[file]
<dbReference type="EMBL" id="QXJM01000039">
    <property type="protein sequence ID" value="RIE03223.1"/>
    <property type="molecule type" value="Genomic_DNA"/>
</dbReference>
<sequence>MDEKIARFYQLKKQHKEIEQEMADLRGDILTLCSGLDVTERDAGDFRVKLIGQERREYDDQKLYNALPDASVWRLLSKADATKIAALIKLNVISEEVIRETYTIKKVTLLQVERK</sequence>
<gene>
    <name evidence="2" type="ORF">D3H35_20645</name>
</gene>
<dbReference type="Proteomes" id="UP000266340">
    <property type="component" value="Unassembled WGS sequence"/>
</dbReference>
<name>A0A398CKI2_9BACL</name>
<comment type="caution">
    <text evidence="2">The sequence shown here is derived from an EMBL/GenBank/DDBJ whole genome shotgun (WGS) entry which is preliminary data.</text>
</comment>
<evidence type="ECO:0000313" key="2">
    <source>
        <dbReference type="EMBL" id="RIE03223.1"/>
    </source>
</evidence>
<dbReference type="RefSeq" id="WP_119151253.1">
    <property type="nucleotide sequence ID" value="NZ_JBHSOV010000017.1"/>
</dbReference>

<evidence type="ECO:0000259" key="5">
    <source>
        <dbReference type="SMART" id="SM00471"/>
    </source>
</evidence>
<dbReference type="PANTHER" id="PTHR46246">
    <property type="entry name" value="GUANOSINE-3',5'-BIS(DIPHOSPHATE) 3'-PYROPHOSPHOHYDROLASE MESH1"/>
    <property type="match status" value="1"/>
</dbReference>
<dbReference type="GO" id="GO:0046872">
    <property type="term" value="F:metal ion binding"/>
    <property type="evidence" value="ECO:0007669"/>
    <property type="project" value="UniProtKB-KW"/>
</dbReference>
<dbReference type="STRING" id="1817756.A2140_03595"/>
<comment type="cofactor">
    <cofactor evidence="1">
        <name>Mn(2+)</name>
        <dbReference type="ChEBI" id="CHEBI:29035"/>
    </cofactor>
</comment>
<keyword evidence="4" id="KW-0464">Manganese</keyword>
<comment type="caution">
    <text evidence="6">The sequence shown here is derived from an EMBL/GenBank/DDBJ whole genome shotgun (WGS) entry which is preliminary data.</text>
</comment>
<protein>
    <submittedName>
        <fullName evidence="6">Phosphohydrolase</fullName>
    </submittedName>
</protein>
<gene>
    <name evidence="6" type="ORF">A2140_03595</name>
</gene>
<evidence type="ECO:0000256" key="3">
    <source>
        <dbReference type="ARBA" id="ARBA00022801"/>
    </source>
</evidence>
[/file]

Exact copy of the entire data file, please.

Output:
<dbReference type="EMBL" id="QXJM01000039">
    <property type="protein sequence ID" value="RIE03223.1"/>
    <property type="molecule type" value="Genomic_DNA"/>
</dbReference>
<sequence>MDEKIARFYQLKKQHKEIEQEMADLRGDILTLCSGLDVTERDAGDFRVKLIGQERREYDDQKLYNALPDASVWRLLSKADATKIAALIKLNVISEEVIRETYTIKKVTLLQVERK</sequence>
<gene>
    <name evidence="2" type="ORF">D3H35_20645</name>
</gene>
<dbReference type="Proteomes" id="UP000266340">
    <property type="component" value="Unassembled WGS sequence"/>
</dbReference>
<name>A0A398CKI2_9BACL</name>
<comment type="caution">
    <text evidence="2">The sequence shown here is derived from an EMBL/GenBank/DDBJ whole genome shotgun (WGS) entry which is preliminary data.</text>
</comment>
<evidence type="ECO:0000313" key="2">
    <source>
        <dbReference type="EMBL" id="RIE03223.1"/>
    </source>
</evidence>
<dbReference type="RefSeq" id="WP_119151253.1">
    <property type="nucleotide sequence ID" value="NZ_JBHSOV010000017.1"/>
</dbReference>

<evidence type="ECO:0000259" key="5">
    <source>
        <dbReference type="SMART" id="SM00471"/>
    </source>
</evidence>
<dbReference type="PANTHER" id="PTHR46246">
    <property type="entry name" value="GUANOSINE-3',5'-BIS(DIPHOSPHATE) 3'-PYROPHOSPHOHYDROLASE MESH1"/>
    <property type="match status" value="1"/>
</dbReference>
<dbReference type="GO" id="GO:0046872">
    <property type="term" value="F:metal ion binding"/>
    <property type="evidence" value="ECO:0007669"/>
    <property type="project" value="UniProtKB-KW"/>
</dbReference>
<dbReference type="STRING" id="1817756.A2140_03595"/>
<comment type="cofactor">
    <cofactor evidence="1">
        <name>Mn(2+)</name>
        <dbReference type="ChEBI" id="CHEBI:29035"/>
    </cofactor>
</comment>
<keyword evidence="4" id="KW-0464">Manganese</keyword>
<comment type="caution">
    <text evidence="6">The sequence shown here is derived from an EMBL/GenBank/DDBJ whole genome shotgun (WGS) entry which is preliminary data.</text>
</comment>
<protein>
    <submittedName>
        <fullName evidence="6">Phosphohydrolase</fullName>
    </submittedName>
</protein>
<gene>
    <name evidence="6" type="ORF">A2140_03595</name>
</gene>
<evidence type="ECO:0000256" key="3">
    <source>
        <dbReference type="ARBA" id="ARBA00022801"/>
    </source>
</evidence>